*There are opportunities for improvement in current building codes as well as how we live in wildfire-prone WUI areas.

. The complete conclusion section of the research is below.

Conclusions

The results of this study support the idea that both proximities to neighboring burning structures and surrounding vegetation influence home survival with wildfire. While denser development may help protect sub-divisions from direct flame impingement by a vegetation fire 2800, and the wind-driven Almeda Fire in southern Oregon, which destroyed nearly 111 structures, it is clear that density can be a problem once buildings start to ignite and burn.

Recent examples of losses in areas of higher density housing include the wind-driven 2017 Tubbs Fire in northern California, where house-to-house spread resulted in the loss of over 1400 homes in the Coffey Park neighborhood (Keeley and Syphard 2019), and the wind-driven 2020 Almeda Fire in southern Oregon, which destroyed nearly 2800 structures, many in denser areas in the towns of Talent and Phoenix (Cohen and Strohmaier 2020). Because a fire can become an urban conflagration when it is large, the proximity of nearby burning structures is crucial. These structures produce significant heat and provide a source for additional embers. To ensure density is protective, ignitions from home and other structures must be rare.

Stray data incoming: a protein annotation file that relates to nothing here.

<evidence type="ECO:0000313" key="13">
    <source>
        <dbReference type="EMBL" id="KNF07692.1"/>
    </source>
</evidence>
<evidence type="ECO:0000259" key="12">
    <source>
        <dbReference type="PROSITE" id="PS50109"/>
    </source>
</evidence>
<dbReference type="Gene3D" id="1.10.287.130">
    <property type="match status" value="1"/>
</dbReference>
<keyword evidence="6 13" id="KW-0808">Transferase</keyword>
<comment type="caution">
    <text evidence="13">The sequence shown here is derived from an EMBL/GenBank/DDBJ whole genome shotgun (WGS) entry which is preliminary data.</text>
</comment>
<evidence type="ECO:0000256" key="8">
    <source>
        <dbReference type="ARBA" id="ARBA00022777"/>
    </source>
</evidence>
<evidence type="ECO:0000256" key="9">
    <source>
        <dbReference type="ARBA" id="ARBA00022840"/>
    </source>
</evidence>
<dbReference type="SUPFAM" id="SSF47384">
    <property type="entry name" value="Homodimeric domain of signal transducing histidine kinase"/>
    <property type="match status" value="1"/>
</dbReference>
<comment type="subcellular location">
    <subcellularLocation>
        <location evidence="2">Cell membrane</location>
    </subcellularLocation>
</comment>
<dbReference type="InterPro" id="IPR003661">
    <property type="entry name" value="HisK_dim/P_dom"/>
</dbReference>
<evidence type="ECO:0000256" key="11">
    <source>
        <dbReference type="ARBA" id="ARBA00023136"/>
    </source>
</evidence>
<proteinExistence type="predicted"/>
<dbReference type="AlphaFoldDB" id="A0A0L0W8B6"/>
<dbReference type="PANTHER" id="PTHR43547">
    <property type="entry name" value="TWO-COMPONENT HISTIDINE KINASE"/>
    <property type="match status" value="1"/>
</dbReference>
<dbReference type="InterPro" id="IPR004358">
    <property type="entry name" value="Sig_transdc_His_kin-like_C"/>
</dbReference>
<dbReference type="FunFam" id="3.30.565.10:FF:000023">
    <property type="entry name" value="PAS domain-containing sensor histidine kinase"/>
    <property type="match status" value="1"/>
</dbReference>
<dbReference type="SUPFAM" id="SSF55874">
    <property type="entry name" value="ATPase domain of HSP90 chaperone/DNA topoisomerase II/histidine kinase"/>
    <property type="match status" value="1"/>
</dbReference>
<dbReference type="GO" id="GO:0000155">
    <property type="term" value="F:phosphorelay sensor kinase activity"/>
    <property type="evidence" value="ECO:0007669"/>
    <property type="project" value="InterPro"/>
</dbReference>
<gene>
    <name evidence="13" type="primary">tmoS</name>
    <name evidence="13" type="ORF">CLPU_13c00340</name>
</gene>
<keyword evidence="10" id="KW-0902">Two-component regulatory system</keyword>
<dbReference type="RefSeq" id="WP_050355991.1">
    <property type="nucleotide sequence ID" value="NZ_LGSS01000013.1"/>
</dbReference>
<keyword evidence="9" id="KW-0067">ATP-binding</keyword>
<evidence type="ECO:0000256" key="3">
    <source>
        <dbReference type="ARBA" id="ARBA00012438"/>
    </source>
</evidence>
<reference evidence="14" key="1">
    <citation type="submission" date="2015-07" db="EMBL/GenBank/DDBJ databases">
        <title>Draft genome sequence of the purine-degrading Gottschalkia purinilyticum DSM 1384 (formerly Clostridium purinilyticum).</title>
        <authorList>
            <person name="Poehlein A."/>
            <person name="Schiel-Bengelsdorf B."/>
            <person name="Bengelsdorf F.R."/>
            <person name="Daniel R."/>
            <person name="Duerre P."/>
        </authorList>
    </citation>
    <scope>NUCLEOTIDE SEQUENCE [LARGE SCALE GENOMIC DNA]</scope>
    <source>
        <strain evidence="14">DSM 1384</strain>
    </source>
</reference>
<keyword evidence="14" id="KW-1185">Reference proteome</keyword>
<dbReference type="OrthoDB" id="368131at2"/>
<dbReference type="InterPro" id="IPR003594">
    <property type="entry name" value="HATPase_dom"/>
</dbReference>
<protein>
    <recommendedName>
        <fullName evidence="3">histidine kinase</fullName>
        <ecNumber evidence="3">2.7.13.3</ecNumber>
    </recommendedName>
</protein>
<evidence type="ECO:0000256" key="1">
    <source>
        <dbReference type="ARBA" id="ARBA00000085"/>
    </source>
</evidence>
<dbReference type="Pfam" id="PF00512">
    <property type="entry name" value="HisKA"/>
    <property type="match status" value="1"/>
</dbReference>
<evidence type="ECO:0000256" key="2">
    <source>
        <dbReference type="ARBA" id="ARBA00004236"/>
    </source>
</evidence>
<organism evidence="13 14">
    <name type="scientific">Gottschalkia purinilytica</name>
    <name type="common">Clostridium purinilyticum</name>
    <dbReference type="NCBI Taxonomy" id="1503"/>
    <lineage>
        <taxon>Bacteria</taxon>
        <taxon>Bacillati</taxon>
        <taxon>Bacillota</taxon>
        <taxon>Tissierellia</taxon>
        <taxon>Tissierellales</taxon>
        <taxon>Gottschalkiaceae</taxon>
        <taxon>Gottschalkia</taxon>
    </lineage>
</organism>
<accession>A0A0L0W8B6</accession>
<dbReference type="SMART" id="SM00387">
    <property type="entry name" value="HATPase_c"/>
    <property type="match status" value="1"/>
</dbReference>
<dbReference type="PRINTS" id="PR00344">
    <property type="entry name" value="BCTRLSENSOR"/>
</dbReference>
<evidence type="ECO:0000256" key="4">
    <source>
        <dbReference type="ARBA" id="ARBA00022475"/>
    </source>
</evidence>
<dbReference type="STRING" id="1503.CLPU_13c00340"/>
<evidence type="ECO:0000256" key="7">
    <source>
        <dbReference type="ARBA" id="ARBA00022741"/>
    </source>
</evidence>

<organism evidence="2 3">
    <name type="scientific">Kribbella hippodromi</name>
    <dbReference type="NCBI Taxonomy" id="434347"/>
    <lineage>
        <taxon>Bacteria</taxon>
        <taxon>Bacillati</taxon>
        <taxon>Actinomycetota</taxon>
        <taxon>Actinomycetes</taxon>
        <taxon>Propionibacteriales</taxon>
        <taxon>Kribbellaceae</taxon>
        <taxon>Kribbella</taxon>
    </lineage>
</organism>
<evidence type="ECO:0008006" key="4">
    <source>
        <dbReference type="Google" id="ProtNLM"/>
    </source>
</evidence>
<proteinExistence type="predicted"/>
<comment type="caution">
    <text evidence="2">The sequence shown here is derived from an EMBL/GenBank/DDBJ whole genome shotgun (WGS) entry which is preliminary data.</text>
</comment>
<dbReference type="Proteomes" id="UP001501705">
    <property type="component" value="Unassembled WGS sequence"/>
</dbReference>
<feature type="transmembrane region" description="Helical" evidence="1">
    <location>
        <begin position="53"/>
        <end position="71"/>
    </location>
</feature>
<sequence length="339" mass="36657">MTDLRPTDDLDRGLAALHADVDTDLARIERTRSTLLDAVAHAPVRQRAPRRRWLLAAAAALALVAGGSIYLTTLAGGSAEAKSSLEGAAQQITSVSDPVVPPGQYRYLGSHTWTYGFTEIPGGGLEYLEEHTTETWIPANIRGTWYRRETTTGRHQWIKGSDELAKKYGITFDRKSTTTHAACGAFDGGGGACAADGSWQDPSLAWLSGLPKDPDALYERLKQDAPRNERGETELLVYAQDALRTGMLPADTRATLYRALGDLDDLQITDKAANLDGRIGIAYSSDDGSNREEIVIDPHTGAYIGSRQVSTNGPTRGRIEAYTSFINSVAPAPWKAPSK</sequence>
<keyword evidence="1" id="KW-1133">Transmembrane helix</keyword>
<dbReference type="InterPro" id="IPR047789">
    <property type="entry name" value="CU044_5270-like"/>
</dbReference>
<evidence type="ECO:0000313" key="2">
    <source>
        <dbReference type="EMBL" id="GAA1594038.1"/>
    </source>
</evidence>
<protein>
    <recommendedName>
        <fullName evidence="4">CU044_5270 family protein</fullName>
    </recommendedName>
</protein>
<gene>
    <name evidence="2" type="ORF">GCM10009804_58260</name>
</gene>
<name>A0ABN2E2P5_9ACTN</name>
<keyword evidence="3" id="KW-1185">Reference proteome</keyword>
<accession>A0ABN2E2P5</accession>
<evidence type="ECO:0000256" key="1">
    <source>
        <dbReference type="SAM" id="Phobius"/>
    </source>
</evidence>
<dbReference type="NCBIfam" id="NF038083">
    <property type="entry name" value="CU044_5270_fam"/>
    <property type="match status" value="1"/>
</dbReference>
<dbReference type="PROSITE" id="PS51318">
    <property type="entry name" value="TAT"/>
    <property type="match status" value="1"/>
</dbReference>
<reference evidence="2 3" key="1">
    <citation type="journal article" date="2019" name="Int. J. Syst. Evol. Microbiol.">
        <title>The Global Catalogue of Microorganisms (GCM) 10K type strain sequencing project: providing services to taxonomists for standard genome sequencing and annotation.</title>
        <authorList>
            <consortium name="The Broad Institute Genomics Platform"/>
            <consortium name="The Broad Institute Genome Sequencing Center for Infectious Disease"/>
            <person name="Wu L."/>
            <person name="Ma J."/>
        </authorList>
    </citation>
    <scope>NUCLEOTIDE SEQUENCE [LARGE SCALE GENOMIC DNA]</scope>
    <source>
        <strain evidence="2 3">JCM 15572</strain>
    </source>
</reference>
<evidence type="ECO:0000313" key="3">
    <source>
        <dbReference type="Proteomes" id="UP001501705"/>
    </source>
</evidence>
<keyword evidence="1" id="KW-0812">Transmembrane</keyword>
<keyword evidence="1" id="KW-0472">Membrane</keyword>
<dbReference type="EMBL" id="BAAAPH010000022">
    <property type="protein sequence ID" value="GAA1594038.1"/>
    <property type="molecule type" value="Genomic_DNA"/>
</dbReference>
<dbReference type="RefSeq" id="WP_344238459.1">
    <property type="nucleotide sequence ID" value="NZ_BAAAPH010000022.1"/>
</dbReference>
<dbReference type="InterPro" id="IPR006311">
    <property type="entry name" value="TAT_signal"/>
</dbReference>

Fifty-six percent of homes in Paradise built during or after 2008 did not survive, illustrating that much improvement is needed in both current building codes and how we live in wildfire prone WUI areas before proximity to nearby structures becomes a benefit rather than a vulnerability. The threat posed by nearby burning structures as well as our finding of an apparent strong influence of vegetation 30-100 m from the home–a distance that in most cases encompasses multiple adjacent properties–demonstrates that neighbors need to work together to improve the overall ability of homes and communities to resist wildfire exposures.

. Homes must be designed and maintained so that they can resist direct flame contact and ember ignition and can withstand extended radiant heat exposure. The strong influence of nearby burning structures upon home survival may suggest that California’s Building Code should be updated to increase the standard for radiant heat exposure.